Letters to the editor – November 15, 2019

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Taking Cairnbaan risk seriously


I concur wholeheartedly with Rev Mackenzie’s concerns, the Argyllshire Advertiser, November 3, about the dangers surrounding the Cairnbaan road junction with the A816.

I had to make representations to the council about road signs being covered by vegetation last year.

I travel through this junction most days of the week, often several times per day. Those of us familiar with it know full well to treat it with respect and to be particularly careful when coming away from Cairnbaan towards Lochgilphead.

Like Rev Mackenzie, I am aware of a number of accidents there over the last 12 months. I would estimate at least five, if not more. This is a hugely disproportionate amount compared with other junctions on this road. That fact alone should ring alarm bells with the roads authority.

This, however, is not the be-all-and-end-all. I have personally witnessed more near misses at the junction than I would care to mention. The problem comes particularly, but not exclusively, during the height of the tourist season with drivers who are not familiar with the area.

Rev Mackenzie quite rightly points out there is a deceptive vista that appears to make the road look like a long straight one and despite the presence of warning signs, for some reason, these are ignored.

I thought it rather a trite response from Argyll and Bute Council, which is effectively saying the junction meets all legal requirements sign wise and motorists need to be more aware. It is effectively shrugging its shoulders about the reality of the situation and refusing to take the constant presence of risk seriously.

It really does need someone to come up with a genuine solution that will eliminate these risks as far as humanly possible and hopefully curtail the number of incidents that will inevitably occur in future if nothing positive is done.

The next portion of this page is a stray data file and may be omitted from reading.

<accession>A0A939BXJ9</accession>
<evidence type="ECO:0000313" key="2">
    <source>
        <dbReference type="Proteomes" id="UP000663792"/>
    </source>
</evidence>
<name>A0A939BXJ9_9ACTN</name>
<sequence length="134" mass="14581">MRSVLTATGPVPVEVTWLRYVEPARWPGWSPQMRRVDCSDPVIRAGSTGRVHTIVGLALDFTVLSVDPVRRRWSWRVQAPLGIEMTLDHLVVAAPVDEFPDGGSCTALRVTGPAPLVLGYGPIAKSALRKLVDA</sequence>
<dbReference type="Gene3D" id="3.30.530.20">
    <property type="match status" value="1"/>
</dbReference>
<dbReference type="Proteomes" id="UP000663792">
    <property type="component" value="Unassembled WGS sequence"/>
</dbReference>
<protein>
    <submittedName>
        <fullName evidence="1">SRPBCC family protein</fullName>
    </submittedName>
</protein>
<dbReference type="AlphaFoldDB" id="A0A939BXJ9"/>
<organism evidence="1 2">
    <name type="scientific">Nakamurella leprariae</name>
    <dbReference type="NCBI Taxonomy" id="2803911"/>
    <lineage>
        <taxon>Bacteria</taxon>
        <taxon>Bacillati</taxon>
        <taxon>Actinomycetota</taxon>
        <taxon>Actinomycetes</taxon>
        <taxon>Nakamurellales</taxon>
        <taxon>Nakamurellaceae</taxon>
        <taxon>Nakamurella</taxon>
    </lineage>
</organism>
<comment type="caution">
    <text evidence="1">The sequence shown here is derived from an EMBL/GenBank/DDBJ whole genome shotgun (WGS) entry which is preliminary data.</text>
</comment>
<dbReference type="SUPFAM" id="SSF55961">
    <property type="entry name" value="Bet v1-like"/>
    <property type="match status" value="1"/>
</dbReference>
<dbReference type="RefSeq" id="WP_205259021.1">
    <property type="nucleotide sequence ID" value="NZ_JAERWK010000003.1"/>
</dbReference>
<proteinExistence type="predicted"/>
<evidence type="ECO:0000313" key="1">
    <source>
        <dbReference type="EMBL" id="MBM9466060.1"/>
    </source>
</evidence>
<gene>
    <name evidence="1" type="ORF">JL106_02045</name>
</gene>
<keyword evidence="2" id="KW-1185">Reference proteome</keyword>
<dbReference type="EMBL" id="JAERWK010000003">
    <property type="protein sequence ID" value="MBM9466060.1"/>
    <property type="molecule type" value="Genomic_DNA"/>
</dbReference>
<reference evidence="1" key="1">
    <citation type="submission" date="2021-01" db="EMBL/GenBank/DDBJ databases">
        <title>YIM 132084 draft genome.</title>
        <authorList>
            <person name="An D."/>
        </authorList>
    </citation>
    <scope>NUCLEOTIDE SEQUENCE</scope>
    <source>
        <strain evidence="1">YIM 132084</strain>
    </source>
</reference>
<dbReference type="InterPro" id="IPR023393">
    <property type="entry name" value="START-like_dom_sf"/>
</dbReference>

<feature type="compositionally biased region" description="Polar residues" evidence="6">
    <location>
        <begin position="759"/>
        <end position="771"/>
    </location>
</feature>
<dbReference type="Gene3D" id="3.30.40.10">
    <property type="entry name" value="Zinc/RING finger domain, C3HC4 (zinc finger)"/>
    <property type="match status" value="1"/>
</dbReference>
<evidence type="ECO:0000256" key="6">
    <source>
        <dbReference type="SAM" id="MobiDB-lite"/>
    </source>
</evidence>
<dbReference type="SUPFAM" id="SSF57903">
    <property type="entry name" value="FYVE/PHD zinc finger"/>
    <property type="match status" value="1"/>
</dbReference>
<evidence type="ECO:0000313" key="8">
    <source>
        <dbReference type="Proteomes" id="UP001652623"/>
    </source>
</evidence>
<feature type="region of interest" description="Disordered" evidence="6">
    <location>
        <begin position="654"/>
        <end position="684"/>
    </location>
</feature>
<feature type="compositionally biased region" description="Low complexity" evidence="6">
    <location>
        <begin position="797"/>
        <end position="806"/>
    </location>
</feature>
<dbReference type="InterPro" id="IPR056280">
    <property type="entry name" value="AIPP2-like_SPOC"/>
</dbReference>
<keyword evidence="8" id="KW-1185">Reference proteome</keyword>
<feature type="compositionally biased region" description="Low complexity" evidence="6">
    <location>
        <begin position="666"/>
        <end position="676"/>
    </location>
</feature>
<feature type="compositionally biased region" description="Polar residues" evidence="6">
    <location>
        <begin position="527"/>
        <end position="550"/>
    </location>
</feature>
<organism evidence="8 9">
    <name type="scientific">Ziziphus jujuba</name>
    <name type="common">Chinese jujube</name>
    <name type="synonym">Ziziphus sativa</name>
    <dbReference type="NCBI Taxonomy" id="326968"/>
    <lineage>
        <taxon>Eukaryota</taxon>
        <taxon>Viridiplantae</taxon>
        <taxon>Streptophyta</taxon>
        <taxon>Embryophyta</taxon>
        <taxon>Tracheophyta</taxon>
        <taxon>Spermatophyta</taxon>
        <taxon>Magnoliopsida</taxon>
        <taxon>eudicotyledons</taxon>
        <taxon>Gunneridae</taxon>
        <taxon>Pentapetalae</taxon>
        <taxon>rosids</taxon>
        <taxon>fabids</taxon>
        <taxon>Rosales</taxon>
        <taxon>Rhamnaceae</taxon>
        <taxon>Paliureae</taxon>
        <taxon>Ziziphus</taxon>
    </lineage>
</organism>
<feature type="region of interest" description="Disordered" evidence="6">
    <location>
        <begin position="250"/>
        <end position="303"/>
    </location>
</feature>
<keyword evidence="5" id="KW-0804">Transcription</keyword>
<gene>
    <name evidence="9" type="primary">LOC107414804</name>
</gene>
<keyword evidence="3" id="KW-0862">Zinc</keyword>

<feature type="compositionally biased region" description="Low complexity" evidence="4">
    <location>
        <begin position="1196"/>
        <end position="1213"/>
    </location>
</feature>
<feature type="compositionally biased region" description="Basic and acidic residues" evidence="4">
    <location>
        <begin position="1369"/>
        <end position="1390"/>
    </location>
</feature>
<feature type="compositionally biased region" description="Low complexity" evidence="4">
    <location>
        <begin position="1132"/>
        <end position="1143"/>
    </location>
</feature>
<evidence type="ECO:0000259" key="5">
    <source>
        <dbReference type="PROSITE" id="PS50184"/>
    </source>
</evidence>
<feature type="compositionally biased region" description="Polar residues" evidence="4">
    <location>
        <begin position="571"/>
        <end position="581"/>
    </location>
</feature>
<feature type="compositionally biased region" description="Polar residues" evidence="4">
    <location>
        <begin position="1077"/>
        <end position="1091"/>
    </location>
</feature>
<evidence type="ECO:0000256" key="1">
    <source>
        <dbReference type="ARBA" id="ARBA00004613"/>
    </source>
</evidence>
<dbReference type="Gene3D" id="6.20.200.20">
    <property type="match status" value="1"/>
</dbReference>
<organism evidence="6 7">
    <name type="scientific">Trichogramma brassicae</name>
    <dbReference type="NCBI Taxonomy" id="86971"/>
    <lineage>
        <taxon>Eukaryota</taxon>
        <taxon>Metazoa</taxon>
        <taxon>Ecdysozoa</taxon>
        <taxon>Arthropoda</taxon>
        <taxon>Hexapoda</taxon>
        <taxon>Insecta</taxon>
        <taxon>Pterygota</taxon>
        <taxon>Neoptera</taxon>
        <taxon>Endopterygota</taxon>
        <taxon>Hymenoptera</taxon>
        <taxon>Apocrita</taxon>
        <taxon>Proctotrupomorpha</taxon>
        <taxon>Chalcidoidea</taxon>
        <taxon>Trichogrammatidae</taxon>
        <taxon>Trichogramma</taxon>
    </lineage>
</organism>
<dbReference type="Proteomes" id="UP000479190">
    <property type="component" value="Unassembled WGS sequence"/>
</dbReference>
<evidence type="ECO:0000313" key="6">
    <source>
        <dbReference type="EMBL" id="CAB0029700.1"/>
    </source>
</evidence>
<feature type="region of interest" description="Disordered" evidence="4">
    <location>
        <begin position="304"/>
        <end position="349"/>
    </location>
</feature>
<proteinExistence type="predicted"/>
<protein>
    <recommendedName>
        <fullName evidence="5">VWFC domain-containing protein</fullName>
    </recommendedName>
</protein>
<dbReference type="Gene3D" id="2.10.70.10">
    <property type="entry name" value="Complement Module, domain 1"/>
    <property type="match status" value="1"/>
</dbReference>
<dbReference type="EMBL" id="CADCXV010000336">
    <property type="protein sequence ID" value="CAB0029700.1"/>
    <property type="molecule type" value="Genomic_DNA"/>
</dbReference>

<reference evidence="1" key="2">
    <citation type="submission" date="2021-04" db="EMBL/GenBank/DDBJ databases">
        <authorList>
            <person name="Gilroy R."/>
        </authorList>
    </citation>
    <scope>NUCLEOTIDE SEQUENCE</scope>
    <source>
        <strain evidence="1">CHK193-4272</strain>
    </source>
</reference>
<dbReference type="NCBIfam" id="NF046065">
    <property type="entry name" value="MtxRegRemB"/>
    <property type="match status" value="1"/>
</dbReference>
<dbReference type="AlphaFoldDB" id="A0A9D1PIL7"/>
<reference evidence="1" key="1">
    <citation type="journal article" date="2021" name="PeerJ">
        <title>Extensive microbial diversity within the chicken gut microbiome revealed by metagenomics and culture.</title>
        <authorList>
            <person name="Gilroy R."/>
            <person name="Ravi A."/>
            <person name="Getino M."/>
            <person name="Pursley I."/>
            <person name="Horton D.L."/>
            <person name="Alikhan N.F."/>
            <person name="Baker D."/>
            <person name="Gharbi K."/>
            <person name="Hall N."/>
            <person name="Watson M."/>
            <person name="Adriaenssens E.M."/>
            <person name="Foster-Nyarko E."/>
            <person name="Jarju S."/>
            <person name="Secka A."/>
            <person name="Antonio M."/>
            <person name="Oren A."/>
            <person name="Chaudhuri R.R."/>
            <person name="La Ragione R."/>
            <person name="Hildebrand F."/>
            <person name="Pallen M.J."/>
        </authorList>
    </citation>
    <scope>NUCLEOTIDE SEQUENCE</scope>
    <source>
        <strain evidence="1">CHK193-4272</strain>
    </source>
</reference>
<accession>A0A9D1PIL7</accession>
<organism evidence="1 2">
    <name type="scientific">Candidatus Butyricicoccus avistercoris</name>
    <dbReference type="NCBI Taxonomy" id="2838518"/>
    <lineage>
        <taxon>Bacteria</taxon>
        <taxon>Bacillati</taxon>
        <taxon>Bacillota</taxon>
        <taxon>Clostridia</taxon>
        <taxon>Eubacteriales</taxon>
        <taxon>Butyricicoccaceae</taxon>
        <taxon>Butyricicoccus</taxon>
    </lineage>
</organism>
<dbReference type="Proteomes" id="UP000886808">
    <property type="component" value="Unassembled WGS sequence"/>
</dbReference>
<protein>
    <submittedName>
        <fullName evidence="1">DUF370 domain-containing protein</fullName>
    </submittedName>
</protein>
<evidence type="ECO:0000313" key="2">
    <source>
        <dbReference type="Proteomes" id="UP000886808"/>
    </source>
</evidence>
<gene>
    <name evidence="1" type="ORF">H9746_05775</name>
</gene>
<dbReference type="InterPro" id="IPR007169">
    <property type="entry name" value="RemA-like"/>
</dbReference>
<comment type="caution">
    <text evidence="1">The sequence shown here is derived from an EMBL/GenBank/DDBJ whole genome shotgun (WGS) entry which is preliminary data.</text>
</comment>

Peter J Garrett, Ardrishaig.

Cyclists should make sure they are visible


We are now into gloomier weather conditions and on occasions a low sun casts long shadows on our roads.

I have advice for cyclists who venture on to the highways wearing black hats, black jackets, black trousers, black shoes, carrying black bags and riding their black bikes.

Wear clothes that enhance your visibility, please.

Earlier this year, in such conditions, I passed such a cyclist on my way into Oban. He was just starting on the incline out of Kilmore so the black tarmac was his background.

It was his moving right foot on the pedal I noticed. At first I thought it was a dog on the road until my headlights picked him up.

Tom Cullen, Dunskeig, Ardfern.

Carers need a break too

We would like to invite readers to nominate a deserving carer for a chance of going on a free holiday, while the person they care for comes on a free break with us, Revitalise, through our new Grace Award for Caring.

Carers save the economy £132 billion per year, which is more than the NHS budget. The Grace Award for Caring was named not only because it takes grace to care for someone, but because it takes grace to accept care from someone.

To nominate a carer visit www.revitalise.org.uk/graceawards or call 03033 030145.

Abby Kessock-Philip, Revitalise.

Beware of deer


From October to December, deer are more likely to be on the road as they move down to lower ground to find food and shelter.

The majority of collisions take place in early evening through to midnight, with another peak from 6am to 9am.

Particularly in these peak times, we advise motorists to slow down and watch for deer crossing roads.

Deer can suddenly appear before you have time to brake. If you do hit a deer, report it to the police, even if you are uninjured and your car is not damaged, as the deer may be fatally injured and suffering.

  • Try not to suddenly swerve to avoid hitting a deer. A collision into oncoming traffic would be even worse.
  • Only brake sharply and stop if there is no danger of being hit by following or oncoming traffic.
  • Be aware that more deer may cross after one or two you first see.
  • After dark, use full beam when there is no oncoming traffic to illuminate the eyes of deer – but dip your headlights when you see a deer or other animal on the road to avoid startling it.
  • Report any deer-vehicle collisions to the police, who will contact the person in the area who can best help with an injured deer at the roadside. Do not approach an injured deer yourself as it may be dangerous.

Jamie Hammond, SNH management officer.